It took a while for academia to acknowledge the role food of in history. In his 2003 memoir, The Apprentice, Jacques Pépin tells of the long-ago Columbia University professor who forbade him to focus on the history of French food when the then-young chef was studying for his Ph.D. (Yes, it’s Dr. Pépin, to you.) When Pépin became a celebrity chef, he had his revenge: he co-founded Boston University’s gastronomy program, the first of its kind at a major university.
Now, of course, food history is hot. There are books and articles on the history of everything from amaranth to za’atar, and you can find classes at top colleges and in your local adult education catalog. The role of food as a driver of world events—and vice versa—is widely accepted.
Enter Dan Jurafsky, professor of linguistics and computer science at Stamford University. His new book, The Language of Food: A Linguist Reads the Menu (W.W. Norton & Company, September 2014), takes the concept to another level. He suggests—convincingly and with great charm—that the very words we use to describe food can reveal volumes about human history and aspiration.
Jurafsky, the winner of a MacArthur “genius grant” in 2002, examines a handful of subjects—the language of menus, the origins of the words “entree,” “ceviche,” “ice cream” and others—to show how words develop along with the foods they describe, and how both are influenced by what’s happening at particular moments in history. Along the way, he explains a good deal about the art and science of linguistics.
To cite just one example, Jurafsky chronicles the origins of ketchup, tracing its birth to the development of fermented fish sauce in southern China several thousand years ago. Chinese traders transported it throughout Southeast Asia, and at some point it acquired the name of ke-tchup. Ke, he tells us, is the Hokkien dialect’s word for preserved fish, while tchup is the word for sauce. How ke-tchup became the name for the tomato product we slather on French fries is quite a tale. Chinese settlers established fish sauce factories in Indonesia, where the name became kecap. With time, however, that word became a generic name for all sorts of regional sauces, a linguistic development that Jurafsky notes is known as “semantic bleaching” (in which the meaning of a term moves from specific to general). But ketchup still had to cross oceans before assuming its current form, and that happened when early British traders encountered it on their voyages to the East.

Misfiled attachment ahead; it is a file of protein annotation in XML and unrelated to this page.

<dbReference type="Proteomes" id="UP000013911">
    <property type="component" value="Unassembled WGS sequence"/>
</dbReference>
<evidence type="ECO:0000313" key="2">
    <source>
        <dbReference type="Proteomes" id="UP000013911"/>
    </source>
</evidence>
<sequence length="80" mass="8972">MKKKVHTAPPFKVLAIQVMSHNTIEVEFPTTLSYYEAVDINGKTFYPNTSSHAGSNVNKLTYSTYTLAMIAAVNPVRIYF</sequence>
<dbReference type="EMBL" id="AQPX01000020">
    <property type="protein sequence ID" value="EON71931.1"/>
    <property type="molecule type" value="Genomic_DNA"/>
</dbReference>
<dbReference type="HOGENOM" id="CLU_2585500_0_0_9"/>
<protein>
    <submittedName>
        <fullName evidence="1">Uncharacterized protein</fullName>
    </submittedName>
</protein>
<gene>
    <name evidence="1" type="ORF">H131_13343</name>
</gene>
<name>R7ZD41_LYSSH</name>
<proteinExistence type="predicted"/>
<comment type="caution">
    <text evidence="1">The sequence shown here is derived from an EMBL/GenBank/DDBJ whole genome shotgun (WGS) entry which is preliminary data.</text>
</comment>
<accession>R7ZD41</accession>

On English soil, the import became the trophy condiment of its day, and soon enterprising British manufacturers were producing less expensive knockoffs—mushroom-based ketchup, walnut-based ketchup and, in the 19th century, tomato-and-anchovy-based ketchup, which, once it had landed in the U.S., morphed into the fishless tomato-sugar-vinegar sauce that it is today. All of which is interesting on its own, but it’s particularly instructive, says Jurafsky, because it disproves the traditional Western notion that China walled itself off from early global trade and languished in isolation until its rediscovery and rescue by the West.
Just as intriguing as Jurafsky’s forays into history are his descriptions of modern linguistic science and how computers have enabled the field to find patterns and meanings among hundreds of thousands usages that would once have taken lifetimes to analyze.
It’s complex stuff, but Jurafsky makes it accessible and fun. The Language of Food is a beguiling look at how two subjects so elemental to human life intersect in ways we would never expect.